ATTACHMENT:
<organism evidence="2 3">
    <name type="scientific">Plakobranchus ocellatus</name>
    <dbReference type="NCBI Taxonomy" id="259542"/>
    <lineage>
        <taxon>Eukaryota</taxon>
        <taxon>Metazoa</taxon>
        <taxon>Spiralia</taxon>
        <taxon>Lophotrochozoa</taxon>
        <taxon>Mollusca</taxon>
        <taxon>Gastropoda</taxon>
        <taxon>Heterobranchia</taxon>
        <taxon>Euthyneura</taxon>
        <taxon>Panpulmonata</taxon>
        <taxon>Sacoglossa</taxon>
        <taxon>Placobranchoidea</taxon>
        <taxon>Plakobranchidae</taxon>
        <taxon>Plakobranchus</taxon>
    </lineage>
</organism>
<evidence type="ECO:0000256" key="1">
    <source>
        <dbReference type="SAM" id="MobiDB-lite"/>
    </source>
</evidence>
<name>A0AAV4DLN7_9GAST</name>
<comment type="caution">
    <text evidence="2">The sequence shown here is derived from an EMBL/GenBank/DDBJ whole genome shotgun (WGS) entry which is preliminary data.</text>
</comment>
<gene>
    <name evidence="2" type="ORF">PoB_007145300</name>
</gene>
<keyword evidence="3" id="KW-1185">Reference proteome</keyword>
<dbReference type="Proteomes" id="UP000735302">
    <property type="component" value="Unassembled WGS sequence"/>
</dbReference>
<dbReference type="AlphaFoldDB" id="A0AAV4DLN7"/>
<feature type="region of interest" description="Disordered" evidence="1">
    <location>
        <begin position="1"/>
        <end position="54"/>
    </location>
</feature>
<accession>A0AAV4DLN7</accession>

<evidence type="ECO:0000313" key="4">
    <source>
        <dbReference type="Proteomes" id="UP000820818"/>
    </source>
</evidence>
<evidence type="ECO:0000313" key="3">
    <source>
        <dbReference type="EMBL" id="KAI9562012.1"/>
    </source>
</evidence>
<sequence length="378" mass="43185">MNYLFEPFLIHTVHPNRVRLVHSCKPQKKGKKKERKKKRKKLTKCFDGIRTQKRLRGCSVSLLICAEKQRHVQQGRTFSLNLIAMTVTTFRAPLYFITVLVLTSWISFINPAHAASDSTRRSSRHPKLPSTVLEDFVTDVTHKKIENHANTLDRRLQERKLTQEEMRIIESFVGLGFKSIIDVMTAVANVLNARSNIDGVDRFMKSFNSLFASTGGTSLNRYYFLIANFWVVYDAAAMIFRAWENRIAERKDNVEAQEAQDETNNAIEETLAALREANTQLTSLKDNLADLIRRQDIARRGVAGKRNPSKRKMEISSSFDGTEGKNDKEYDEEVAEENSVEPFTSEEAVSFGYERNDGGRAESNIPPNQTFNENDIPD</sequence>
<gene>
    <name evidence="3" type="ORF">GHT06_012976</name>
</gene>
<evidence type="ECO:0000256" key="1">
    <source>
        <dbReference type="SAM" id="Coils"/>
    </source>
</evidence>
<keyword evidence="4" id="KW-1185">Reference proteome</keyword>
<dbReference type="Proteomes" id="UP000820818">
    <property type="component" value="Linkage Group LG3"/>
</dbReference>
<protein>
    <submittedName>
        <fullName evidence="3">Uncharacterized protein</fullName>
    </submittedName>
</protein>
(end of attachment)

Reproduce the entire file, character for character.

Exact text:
<organism evidence="2 3">
    <name type="scientific">Plakobranchus ocellatus</name>
    <dbReference type="NCBI Taxonomy" id="259542"/>
    <lineage>
        <taxon>Eukaryota</taxon>
        <taxon>Metazoa</taxon>
        <taxon>Spiralia</taxon>
        <taxon>Lophotrochozoa</taxon>
        <taxon>Mollusca</taxon>
        <taxon>Gastropoda</taxon>
        <taxon>Heterobranchia</taxon>
        <taxon>Euthyneura</taxon>
        <taxon>Panpulmonata</taxon>
        <taxon>Sacoglossa</taxon>
        <taxon>Placobranchoidea</taxon>
        <taxon>Plakobranchidae</taxon>
        <taxon>Plakobranchus</taxon>
    </lineage>
</organism>
<evidence type="ECO:0000256" key="1">
    <source>
        <dbReference type="SAM" id="MobiDB-lite"/>
    </source>
</evidence>
<name>A0AAV4DLN7_9GAST</name>
<comment type="caution">
    <text evidence="2">The sequence shown here is derived from an EMBL/GenBank/DDBJ whole genome shotgun (WGS) entry which is preliminary data.</text>
</comment>
<gene>
    <name evidence="2" type="ORF">PoB_007145300</name>
</gene>
<keyword evidence="3" id="KW-1185">Reference proteome</keyword>
<dbReference type="Proteomes" id="UP000735302">
    <property type="component" value="Unassembled WGS sequence"/>
</dbReference>
<dbReference type="AlphaFoldDB" id="A0AAV4DLN7"/>
<feature type="region of interest" description="Disordered" evidence="1">
    <location>
        <begin position="1"/>
        <end position="54"/>
    </location>
</feature>
<accession>A0AAV4DLN7</accession>

<evidence type="ECO:0000313" key="4">
    <source>
        <dbReference type="Proteomes" id="UP000820818"/>
    </source>
</evidence>
<evidence type="ECO:0000313" key="3">
    <source>
        <dbReference type="EMBL" id="KAI9562012.1"/>
    </source>
</evidence>
<sequence length="378" mass="43185">MNYLFEPFLIHTVHPNRVRLVHSCKPQKKGKKKERKKKRKKLTKCFDGIRTQKRLRGCSVSLLICAEKQRHVQQGRTFSLNLIAMTVTTFRAPLYFITVLVLTSWISFINPAHAASDSTRRSSRHPKLPSTVLEDFVTDVTHKKIENHANTLDRRLQERKLTQEEMRIIESFVGLGFKSIIDVMTAVANVLNARSNIDGVDRFMKSFNSLFASTGGTSLNRYYFLIANFWVVYDAAAMIFRAWENRIAERKDNVEAQEAQDETNNAIEETLAALREANTQLTSLKDNLADLIRRQDIARRGVAGKRNPSKRKMEISSSFDGTEGKNDKEYDEEVAEENSVEPFTSEEAVSFGYERNDGGRAESNIPPNQTFNENDIPD</sequence>
<gene>
    <name evidence="3" type="ORF">GHT06_012976</name>
</gene>
<evidence type="ECO:0000256" key="1">
    <source>
        <dbReference type="SAM" id="Coils"/>
    </source>
</evidence>
<keyword evidence="4" id="KW-1185">Reference proteome</keyword>
<dbReference type="Proteomes" id="UP000820818">
    <property type="component" value="Linkage Group LG3"/>
</dbReference>
<protein>
    <submittedName>
        <fullName evidence="3">Uncharacterized protein</fullName>
    </submittedName>
</protein>